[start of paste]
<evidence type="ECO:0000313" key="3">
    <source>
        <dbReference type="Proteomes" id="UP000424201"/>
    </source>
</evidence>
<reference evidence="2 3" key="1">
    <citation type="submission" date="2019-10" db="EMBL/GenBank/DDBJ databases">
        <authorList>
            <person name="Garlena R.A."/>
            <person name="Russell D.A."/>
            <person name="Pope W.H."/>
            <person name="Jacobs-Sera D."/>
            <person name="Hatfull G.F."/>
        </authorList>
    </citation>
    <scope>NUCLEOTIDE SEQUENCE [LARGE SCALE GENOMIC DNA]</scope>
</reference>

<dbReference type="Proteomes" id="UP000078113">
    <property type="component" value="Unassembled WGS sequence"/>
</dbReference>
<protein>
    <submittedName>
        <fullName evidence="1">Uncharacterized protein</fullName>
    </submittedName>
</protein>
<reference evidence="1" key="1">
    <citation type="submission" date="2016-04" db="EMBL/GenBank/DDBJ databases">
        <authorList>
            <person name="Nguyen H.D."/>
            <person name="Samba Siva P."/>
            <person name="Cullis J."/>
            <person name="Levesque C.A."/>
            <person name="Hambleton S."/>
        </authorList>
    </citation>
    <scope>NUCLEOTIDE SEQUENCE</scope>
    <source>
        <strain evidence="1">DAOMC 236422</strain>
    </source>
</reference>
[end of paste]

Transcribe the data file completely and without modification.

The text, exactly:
<evidence type="ECO:0000313" key="3">
    <source>
        <dbReference type="Proteomes" id="UP000424201"/>
    </source>
</evidence>
<reference evidence="2 3" key="1">
    <citation type="submission" date="2019-10" db="EMBL/GenBank/DDBJ databases">
        <authorList>
            <person name="Garlena R.A."/>
            <person name="Russell D.A."/>
            <person name="Pope W.H."/>
            <person name="Jacobs-Sera D."/>
            <person name="Hatfull G.F."/>
        </authorList>
    </citation>
    <scope>NUCLEOTIDE SEQUENCE [LARGE SCALE GENOMIC DNA]</scope>
</reference>

<dbReference type="Proteomes" id="UP000078113">
    <property type="component" value="Unassembled WGS sequence"/>
</dbReference>
<protein>
    <submittedName>
        <fullName evidence="1">Uncharacterized protein</fullName>
    </submittedName>
</protein>
<reference evidence="1" key="1">
    <citation type="submission" date="2016-04" db="EMBL/GenBank/DDBJ databases">
        <authorList>
            <person name="Nguyen H.D."/>
            <person name="Samba Siva P."/>
            <person name="Cullis J."/>
            <person name="Levesque C.A."/>
            <person name="Hambleton S."/>
        </authorList>
    </citation>
    <scope>NUCLEOTIDE SEQUENCE</scope>
    <source>
        <strain evidence="1">DAOMC 236422</strain>
    </source>
</reference>